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Review: Haunting imagery of “Dawson City: Frozen Time”

A patch of waterfront in the Yukon was a hunting and fishing ground for a native tribe in Canada back in the late 19th century. But when gold was discovered, triggering a rush of settlement, Dawson City emerged.

The gold was plentiful, for a while, enough for a bustling metropolis to rise up. By the turn of the century 40,000 people lived there, requiring diversions like gambling halls and prostitution. (Donald Trump's grandfather, Frederick, opened a hotel on the Gold Rush trail that earned a reputation for deplorable characters.)

The people also wanted the innovative new entertainment known as movies.  But as the end of the line for film distribution systems, Dawson City would get reels that were several years old -- and by that time, it was too expensive to ship them back. So they'd typically sit in storage or -- being highly-flammable nitrate film stock -- go up in flames, taking down buildings with them. 

Buried treasure: Nitrate film reels uncovered in Kathy Jones Gates/Hypnotic Pictures/Picture Palace Pictures

The only safe recourse was to trash them. Those reels that weren't tossed into the Yukon River were used as landfill, which is where they sat -- frozen in the tundra for several decades until, in 1978, a construction crew came upon a stash of more than 500 nitrate reels buried at the site of an old theatre. Among the haul: At least 372 silent features, many of which had not otherwise survived in any form.

Bill Morrison's new documentary, "Dawson City: Frozen Time" (which has its North American premiere at the New York Film Festival today), includes excerpts from these found films -- melodramas, slapstick comedies, newsreels, travelogues -- which had delighted Dawsonites a century ago and then vanished. Among the finds: Footage of the infamous 1919 "Black Sox" World Series. The films suffered water damage and other degradation, so the frames are fraught with stains, tears, dirt and chemical decomposition. Projected anew, the imagery pulsates as if by the energy of a flickering heart.

But the movie is more than a clip reel. By using period photographs (including glass negatives which were saved by conservators from being converted into greenhouse windows), a history of Dawson City is conjured, filled with dreamy visions and ironic nostalgia. The serendipity of history, commerce and culture are revealed.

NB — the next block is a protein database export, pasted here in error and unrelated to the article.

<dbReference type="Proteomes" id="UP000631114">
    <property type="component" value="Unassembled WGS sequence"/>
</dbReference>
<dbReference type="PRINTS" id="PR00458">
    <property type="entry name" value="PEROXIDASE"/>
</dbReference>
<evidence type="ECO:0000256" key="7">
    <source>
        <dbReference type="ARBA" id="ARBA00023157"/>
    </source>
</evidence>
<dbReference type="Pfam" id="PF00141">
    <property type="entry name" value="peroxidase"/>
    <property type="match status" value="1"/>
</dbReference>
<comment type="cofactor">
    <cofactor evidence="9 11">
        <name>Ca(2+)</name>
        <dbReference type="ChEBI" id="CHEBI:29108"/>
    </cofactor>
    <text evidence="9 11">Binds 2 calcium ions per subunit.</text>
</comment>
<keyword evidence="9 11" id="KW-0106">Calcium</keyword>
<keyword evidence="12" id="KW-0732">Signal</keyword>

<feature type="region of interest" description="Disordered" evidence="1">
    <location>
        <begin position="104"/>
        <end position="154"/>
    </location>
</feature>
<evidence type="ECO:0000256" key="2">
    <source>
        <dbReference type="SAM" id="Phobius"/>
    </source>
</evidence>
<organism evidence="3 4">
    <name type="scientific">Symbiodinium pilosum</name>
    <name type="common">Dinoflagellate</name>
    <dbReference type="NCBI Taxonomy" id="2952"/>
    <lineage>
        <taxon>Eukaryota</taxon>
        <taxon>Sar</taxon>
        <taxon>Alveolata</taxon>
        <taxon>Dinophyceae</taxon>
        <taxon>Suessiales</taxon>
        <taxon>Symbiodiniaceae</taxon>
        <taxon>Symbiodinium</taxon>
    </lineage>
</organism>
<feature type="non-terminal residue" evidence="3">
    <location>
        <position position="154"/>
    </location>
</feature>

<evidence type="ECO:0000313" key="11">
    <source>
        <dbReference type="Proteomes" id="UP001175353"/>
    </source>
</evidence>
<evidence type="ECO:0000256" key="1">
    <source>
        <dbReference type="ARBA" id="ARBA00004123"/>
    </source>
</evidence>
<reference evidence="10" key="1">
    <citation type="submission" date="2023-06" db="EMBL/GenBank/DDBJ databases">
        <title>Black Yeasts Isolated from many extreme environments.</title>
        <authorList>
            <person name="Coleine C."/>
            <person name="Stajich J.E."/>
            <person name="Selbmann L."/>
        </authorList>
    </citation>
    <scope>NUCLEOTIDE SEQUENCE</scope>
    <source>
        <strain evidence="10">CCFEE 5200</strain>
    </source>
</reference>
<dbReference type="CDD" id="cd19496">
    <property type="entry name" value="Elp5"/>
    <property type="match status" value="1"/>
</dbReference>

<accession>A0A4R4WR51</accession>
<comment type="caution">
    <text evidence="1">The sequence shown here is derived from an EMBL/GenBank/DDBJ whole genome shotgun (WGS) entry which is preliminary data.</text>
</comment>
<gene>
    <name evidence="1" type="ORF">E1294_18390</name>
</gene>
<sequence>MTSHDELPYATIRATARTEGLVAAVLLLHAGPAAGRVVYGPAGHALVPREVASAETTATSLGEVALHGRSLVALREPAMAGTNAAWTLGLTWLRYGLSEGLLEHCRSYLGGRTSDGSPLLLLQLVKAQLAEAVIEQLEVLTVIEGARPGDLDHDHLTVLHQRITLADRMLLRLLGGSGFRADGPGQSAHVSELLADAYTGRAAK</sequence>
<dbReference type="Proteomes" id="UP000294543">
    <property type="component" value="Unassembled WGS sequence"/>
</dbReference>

From "Dawson City: Frozen Time"

The initial impression is that there is too much information -- do we need to know the names of those who built meeting halls and played on the local hockey team in the 1910s? But the threads of the story gradually emerge, connecting the birth, life and death of the town to its re-birth for us as visualized in the nitrate film discovery.

Morrison (whose 2002 documentary "Decasia" is on the Library of Congress' National Film Registry) takes the DNA of cinema's origin -- an ephemeral commodity meant for diversion -- and turns it into a timeless treasure, mined (like gold) from the Yukon's landscape.

The flickering images and still photographs of a time outside of time are matched by the haunting score created by Icelandic composer Alex Somers and sound designer John Somers. It is music that mirrors the disintegration and degradation of nitrate frames depicting vanished landscapes and people long dead -- ghostly music without the horror.

[You can hear a sample in this clip from the documentary by clicking on the video player below. Headphones recommended.]

Dawson City: Frozen Time | Clip: Swimming Tank | NYFF54 by Film society of lincoln center on YouTube

"Dawson City: Frozen Time" (Hypnotic Pictures and Picture Palace Pictures, in association with ARTE-La Lucarne and the Museum of Modern Art) will be screened at the New York Film Festival on October 2 and 4. Future screenings around the U.S. or via VOD are still to be announced. 120 mins.

UPDATE: "Dawson City: Frozen Time" is being released by Kino Lorber, and will open in theatres in New York City (June 9, 2017), Los Angeles, Chicago and San Diego (June 16), Hartford, Conn. (June 30), Philadelphia (July 14), and Toronto and Vancouver (July 21). Other cities and dates are to be announced. For more information visit the Kino Lorber website.

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